Chef aims to cook on gas with newly unveiled ‘100% open always’ mentality
Software and DevOps provider Chef has announced a commitment to move to open source for all of its software going forward, saying it “welcomes any use of its open source projects for any purpose.”
The move will see Chef use the Apache 2.0 license and allows open source collaboration under the four essential freedoms of FOSS (free and open source software); to run the program as wished for any purpose, to study how the program works and change it so it does computing as wished, the freedom to redistribute copies to help others, and the freedom to distribute copies of modified versions to others.
CEO Barry Crist wrote in a blog post explaining the move that the company was ‘not making this change lightly.’ “Over the years we have experimented with and learned from a variety of different open source, community and commercial models, in search of the right balance,” Crist wrote.
“We believe that this change, and the way we have made it, best aligns the objectives of our communities with our own business objectives,” he added. “Now we can focus all of our investment and energy on building the best possible products in the best possible way for our community without having to choose between what is ‘proprietary’ and what is ‘in the commons.’
“Most importantly, we can do that, with each of you, completely in the open.”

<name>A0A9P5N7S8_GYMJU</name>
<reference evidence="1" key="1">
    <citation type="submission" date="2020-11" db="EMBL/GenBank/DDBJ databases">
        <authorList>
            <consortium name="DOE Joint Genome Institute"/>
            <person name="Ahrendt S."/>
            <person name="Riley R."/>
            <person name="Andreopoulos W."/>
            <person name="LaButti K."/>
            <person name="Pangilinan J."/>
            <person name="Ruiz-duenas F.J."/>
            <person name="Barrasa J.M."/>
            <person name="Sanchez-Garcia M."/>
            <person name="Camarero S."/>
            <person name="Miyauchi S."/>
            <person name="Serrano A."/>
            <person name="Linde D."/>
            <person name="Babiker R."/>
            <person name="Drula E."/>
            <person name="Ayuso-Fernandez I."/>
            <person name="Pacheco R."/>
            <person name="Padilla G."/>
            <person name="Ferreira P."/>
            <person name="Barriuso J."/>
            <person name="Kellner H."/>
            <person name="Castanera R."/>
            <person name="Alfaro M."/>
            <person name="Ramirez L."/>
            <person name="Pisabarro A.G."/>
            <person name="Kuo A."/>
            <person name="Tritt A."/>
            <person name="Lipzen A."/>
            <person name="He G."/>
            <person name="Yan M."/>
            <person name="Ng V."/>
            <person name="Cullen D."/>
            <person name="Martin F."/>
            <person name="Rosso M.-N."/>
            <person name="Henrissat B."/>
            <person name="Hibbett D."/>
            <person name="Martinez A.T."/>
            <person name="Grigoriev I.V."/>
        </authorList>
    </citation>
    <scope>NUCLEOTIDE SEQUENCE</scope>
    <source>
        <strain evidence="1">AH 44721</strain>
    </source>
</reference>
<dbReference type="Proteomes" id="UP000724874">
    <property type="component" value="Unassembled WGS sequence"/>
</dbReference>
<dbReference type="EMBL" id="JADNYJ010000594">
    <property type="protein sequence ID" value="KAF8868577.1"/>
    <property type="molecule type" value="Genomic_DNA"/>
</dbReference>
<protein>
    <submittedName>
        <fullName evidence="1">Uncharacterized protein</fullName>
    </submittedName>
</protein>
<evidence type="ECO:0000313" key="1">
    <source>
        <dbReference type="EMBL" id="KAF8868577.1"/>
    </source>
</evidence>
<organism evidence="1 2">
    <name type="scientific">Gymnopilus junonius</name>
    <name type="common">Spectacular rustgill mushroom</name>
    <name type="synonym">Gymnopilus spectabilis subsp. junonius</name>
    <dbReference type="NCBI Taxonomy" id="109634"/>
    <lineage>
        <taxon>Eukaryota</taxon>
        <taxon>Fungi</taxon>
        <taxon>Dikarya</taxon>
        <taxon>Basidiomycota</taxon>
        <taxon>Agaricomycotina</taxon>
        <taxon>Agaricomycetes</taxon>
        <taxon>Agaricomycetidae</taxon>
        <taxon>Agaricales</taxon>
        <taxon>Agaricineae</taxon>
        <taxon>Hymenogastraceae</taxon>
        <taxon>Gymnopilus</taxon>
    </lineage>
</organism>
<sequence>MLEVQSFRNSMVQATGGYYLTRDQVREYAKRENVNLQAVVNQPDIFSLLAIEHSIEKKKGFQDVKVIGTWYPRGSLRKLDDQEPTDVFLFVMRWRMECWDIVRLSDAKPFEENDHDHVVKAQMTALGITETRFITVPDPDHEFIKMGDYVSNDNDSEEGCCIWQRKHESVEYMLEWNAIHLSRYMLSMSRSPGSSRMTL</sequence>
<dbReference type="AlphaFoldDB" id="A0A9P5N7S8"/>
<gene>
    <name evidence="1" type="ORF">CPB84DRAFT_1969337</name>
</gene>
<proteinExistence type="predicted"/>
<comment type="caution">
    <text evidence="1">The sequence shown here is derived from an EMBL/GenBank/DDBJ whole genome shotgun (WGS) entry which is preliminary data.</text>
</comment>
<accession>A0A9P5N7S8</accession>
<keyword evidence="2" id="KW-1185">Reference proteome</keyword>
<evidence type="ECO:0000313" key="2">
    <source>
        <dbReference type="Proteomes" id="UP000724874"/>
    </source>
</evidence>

In other words, future software produced will be created in public repos, while the company also promised greater visibility to the public in terms of its product development process and roadmap.
This is being extended out to Chef’s enterprise customers as well with the launch of Chef Enterprise Automation Stack, which looks at ‘expressing infrastructure, security policies and application lifecycle as code’. Previously distinct products, Chef Automate, Infra, InSpec, Habitat and Workstation, will be unified ‘to enable a seamless transition from establishing compliance through application automation.’
“Enterprises demand a more curated and streamlined way to deploy and update our software and content,” added Crist. “They want a relationship with us as the leading experts in DevOps, automation, and Chef products…and beyond just technical innovations, these companies require assurance in the form of warranties, indemnifications, and support. We will make our distributions freely available for non-commercial use, experimentation, and individuals so anyone can get started with ease.”
The strategy seems to make sense from a user perspective with many IT organisations eschewing proprietary software or adopting an ‘open-first’ mentality. As Holger Mueller, VP at Constellation Research, put it, drawing clear lines between open source and commercial while ensuring they were the same ‘serves both vendors’ and their users’ most pressing needs.’
It may be interesting to explore this in the context of other moves made in the market. As many open source players have found in recent months, their previous licensing models have felt not quite restrictive enough. Redis Labs was especially vocal, explaining in February that it was clarifying its conditions – under Apache2 modified with commons clause – because developers were left unsure whether they were in the right of wrong. Other companies looking at licensing changes include MongoDB and Confluent.
You can read the full Chef blog post here.
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